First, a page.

My next model was the HG 1/144 Miguels Ginn. That’s one cool looking machine.
My goals for this build were more practice with the airbrush, to do a good job at seamline removal (the previous model had poor seamline removal), and to try pre-shading. This model came with stickers / decals, so it would be my first time applying those. Finally, I tried an enamel wash in a couple of places.
To start off, let’s just say I spent much more time sanding this model than any models in the past. I really wanted to master seamline removal so that I could make those seams disappear whenever necessary. To get good practice, I removed all seams on the model, even if they would be hidden or in hard to see locations.
Lots and lots of sanding. Then primed it. Then sanded again. Turned out much better this time! Briefly, for seamline removal I start with 180 grit and work up to 600 grit (USA scale). I also have some metal files that I use these days before the 180 grit, but at the time of this model I did not. Most of the work is with 180 grit sandpaper. I spent relatively little time with the higher grits since they are just smoothing out the surface. 180 grit (and metal files) take much more time because that is when I am actually sanding away the seam and extra glue.
Overall, I was quite proud of my performance on seamline removal compared to the previous model. The seams are all essentially gone. The main seams were down the front / back of the legs in the middle, and same for the arms.
For pre-shading, I originally thought that it was always done with black. I pre-shaded this model with black and then used a yellow top coat (it’s more yellow than it should be. I think it should have more orange in it, but I didn’t have orange). For a first pre-shading attempt, I think it turned out ok. However, as others have mentioned to me, it does make the model look a little bit dirty. Black pre-shade underneath lighter colors such as yellow probably is not the best choice. This model was intended to be a clean build, but turned out looking a bit dirty.
The stickers / decals were a bit difficult. The kit itself came with clear stickers, which are thick and don’t look very good. Many people say to avoid the clear stickers (come on green paper) if possible and I agree. They are simply too thick and look like stickers on the model.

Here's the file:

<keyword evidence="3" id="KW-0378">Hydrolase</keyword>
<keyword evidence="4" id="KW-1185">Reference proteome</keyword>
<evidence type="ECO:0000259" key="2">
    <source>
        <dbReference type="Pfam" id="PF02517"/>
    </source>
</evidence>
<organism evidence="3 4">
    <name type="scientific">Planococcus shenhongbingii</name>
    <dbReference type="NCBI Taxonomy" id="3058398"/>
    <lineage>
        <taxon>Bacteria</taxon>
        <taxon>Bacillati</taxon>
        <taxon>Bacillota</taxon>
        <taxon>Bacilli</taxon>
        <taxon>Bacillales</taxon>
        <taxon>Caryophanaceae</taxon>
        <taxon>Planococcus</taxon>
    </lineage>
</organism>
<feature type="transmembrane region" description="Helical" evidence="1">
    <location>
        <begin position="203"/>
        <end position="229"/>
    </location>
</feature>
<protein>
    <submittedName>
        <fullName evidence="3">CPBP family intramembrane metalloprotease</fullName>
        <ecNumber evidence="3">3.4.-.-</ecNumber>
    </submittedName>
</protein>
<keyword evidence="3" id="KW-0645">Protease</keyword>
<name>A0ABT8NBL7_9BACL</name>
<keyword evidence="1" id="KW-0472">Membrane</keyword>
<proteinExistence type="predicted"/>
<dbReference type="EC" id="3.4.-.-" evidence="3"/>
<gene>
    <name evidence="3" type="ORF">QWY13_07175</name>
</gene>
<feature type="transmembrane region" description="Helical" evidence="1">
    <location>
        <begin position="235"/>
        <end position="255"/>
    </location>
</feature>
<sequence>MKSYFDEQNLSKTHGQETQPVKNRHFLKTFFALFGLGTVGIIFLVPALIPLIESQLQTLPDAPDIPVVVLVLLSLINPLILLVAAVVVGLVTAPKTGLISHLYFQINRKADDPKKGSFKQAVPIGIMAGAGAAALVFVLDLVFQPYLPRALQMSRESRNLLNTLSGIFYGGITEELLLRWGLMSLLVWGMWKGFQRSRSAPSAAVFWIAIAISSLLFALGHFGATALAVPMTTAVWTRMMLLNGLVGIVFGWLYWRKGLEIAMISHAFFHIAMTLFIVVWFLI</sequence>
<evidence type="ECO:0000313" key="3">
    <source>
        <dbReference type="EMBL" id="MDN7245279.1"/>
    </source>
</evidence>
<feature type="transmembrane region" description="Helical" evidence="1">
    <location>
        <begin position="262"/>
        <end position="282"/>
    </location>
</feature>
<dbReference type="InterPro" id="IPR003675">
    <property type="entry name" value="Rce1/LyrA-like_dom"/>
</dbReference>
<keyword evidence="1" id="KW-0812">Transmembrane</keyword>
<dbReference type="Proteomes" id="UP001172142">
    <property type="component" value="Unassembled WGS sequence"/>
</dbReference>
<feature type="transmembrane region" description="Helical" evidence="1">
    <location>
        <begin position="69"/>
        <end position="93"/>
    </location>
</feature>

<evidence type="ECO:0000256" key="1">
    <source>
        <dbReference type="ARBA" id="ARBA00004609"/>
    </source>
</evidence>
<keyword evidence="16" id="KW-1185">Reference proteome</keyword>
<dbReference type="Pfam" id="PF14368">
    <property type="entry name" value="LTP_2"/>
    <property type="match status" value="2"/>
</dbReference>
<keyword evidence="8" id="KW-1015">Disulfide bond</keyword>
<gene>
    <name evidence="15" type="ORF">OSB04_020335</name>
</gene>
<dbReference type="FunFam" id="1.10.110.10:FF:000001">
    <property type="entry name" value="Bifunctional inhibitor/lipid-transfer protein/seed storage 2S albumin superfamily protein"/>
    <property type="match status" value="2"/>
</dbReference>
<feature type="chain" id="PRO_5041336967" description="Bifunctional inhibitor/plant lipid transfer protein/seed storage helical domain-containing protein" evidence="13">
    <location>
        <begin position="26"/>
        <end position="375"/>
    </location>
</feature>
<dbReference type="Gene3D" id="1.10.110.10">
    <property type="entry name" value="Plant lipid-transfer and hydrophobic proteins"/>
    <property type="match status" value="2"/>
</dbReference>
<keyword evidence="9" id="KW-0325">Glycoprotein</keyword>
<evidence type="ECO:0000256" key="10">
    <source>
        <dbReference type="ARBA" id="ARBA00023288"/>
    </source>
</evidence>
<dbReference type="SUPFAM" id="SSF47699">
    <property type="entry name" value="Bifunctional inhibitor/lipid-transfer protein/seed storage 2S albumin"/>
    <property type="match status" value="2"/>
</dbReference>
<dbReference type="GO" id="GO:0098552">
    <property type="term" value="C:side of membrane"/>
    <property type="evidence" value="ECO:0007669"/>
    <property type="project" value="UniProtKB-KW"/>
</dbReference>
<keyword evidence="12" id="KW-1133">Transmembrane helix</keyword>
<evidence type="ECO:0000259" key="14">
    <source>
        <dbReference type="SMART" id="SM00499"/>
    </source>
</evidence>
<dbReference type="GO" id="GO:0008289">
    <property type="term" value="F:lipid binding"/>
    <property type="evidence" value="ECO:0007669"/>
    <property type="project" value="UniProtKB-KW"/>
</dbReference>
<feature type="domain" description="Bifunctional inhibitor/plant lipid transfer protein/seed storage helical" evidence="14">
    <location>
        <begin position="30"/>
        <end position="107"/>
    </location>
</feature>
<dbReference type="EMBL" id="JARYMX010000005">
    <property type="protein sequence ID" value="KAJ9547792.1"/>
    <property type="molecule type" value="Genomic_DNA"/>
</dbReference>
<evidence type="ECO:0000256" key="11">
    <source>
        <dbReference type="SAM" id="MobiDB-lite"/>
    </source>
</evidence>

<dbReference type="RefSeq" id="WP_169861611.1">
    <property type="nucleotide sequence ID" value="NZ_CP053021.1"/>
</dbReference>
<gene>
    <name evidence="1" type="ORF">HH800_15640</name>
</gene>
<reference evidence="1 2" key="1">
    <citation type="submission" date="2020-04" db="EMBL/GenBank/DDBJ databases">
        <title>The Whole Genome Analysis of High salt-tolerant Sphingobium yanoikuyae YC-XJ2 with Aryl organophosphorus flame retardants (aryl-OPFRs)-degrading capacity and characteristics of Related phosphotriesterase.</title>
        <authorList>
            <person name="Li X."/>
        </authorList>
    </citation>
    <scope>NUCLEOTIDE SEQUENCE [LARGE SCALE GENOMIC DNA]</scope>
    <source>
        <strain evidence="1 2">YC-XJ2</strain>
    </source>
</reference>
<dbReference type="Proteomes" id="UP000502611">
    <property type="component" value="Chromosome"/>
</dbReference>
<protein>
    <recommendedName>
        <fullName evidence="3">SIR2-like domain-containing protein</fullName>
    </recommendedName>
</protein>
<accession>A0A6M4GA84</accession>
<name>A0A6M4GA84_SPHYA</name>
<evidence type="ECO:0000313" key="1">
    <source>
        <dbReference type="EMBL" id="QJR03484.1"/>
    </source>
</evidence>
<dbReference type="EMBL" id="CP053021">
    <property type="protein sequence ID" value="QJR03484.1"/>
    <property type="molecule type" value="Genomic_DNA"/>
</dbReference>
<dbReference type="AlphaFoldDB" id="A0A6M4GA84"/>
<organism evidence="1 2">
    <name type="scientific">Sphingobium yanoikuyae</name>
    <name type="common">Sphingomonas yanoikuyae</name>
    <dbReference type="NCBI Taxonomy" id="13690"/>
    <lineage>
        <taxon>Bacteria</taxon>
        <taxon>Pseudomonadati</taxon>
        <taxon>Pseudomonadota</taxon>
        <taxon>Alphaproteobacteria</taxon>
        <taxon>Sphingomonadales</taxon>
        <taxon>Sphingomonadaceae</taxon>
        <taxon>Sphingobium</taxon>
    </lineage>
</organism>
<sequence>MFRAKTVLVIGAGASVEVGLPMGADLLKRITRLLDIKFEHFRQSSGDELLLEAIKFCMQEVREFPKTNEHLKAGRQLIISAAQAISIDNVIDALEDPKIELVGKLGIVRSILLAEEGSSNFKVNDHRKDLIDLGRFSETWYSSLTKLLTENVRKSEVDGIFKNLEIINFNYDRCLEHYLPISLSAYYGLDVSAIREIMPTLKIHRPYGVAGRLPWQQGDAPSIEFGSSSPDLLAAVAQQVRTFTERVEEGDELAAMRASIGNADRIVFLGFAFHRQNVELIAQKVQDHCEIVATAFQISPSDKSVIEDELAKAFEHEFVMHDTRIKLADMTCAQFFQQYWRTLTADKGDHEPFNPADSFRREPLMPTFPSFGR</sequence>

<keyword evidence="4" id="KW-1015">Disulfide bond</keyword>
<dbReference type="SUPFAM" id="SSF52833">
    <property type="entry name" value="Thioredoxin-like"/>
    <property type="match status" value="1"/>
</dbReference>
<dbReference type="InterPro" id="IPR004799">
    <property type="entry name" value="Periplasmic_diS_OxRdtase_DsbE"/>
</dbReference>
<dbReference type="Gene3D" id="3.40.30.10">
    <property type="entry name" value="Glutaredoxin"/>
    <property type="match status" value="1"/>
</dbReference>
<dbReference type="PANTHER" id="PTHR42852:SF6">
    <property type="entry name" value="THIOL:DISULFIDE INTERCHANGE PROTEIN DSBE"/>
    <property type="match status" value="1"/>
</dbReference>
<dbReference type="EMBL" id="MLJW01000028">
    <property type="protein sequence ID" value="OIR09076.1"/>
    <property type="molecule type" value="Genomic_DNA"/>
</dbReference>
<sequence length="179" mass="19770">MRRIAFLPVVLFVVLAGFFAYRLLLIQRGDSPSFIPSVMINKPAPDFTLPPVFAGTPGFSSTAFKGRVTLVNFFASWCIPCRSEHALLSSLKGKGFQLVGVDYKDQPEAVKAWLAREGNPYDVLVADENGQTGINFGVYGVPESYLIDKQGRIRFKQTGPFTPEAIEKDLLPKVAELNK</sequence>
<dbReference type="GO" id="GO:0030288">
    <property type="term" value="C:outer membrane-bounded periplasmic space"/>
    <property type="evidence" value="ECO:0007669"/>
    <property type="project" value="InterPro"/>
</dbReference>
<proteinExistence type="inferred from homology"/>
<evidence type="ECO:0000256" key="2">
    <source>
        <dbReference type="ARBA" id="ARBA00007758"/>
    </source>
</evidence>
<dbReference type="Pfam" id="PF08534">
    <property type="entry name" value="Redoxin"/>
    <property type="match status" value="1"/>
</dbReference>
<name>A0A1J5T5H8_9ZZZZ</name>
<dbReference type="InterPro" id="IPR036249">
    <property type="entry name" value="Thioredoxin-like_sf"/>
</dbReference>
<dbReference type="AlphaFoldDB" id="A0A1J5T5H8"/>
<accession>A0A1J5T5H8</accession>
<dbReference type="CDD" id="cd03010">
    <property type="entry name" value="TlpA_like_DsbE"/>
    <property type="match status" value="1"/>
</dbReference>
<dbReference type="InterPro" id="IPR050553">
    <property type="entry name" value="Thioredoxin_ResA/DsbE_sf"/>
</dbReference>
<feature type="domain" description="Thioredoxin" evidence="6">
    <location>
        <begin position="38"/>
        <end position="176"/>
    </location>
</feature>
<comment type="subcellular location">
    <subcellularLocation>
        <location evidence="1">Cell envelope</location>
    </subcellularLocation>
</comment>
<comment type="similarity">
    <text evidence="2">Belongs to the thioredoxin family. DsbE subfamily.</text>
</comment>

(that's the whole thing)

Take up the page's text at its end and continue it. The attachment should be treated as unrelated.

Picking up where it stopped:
I also had some generic Gundam seed waterslide decals. These are the Z.A.F.T. decals on the back of the model. They are much easier to slide and position correctly, and they definitely look much better than the stickers. In my opinion, waterslide decals are the way to go. Decals can really help bring some character and add great detail to a model.
Finally, the enamel wash. I wanted to try it. It was messy. The job was poor. You can see it on the back of the model (legs). It was not a good mix of thinner / paint, so it did not flow well into the cracks. Furthermore, I did not do a great job cleaning up the extra afterwards. This just adds to the “dirty” look of the model which was intended to be clean.
While the enamel wash wasn’t a great success, it did provide good practice since this was the first model I was really trying it on (the NG 1/144 Forbidden Gundam doesn’t count since I only did a tiny little bit). I think it just takes time to learn the right ratio for thinner / paint when doing an enamel wash. In general, more thinner lets it flow better but causes it to be lighter. Less thinner results in a darker wash, but it doesn’t flow as well. You must find the right balance.
- Sanding is key to seamline removal. Lots and lots of sanding. One of the most time consuming aspects (if not THE most time consuming aspect) of building a model properly is seamline removal and sanding. It really takes a lot of time, and it can be tiring. I’ve tried many ways to speed up the process and make it easier, but we must face the fact – the best way might be to just grab a piece of sandpaper and start sanding! You can try fancy tools but generally a piece of sandpaper and your hand is the best way to go. Takes a long time, but it works well.
- Pre-shading can be done with a variety of colors. Black is not the only pre-shading color that can be used. In fact, it might not look all that great under some colors, especially transparent colors such as yellow. Experiment with different pre-shade colors and learn which colors look good under other colors. Red pre-shading can bring warmth to a model. Blue can make it appear cold. Try different ones and see what you like!
- Avoid stickers (green paper) if possible. Use waterslide decals instead. Waterslide decals are easier to apply, position, and look far better. Unfortunately, most kits do not include waterslide decals and instead tend to include stickers. They need to be purchased separately, although you can buy a full sheet with plenty of decals for around $5.
- Enamel washes take practice. Finding a good balance between thinner and paint can be challenging for new modelers trying an enamel wash. Practice on an older model the first couple of times since it most likely will not be very pretty (mine sure wasn’t). But, as always, practice makes perfect.
- Mr. Color German Gray is perhaps my favorite color. The black color used on this model is really german gray. It’s a really really dark gray – pretty much black. I think it is one of my favorite colors, and it will definitely come up on future models.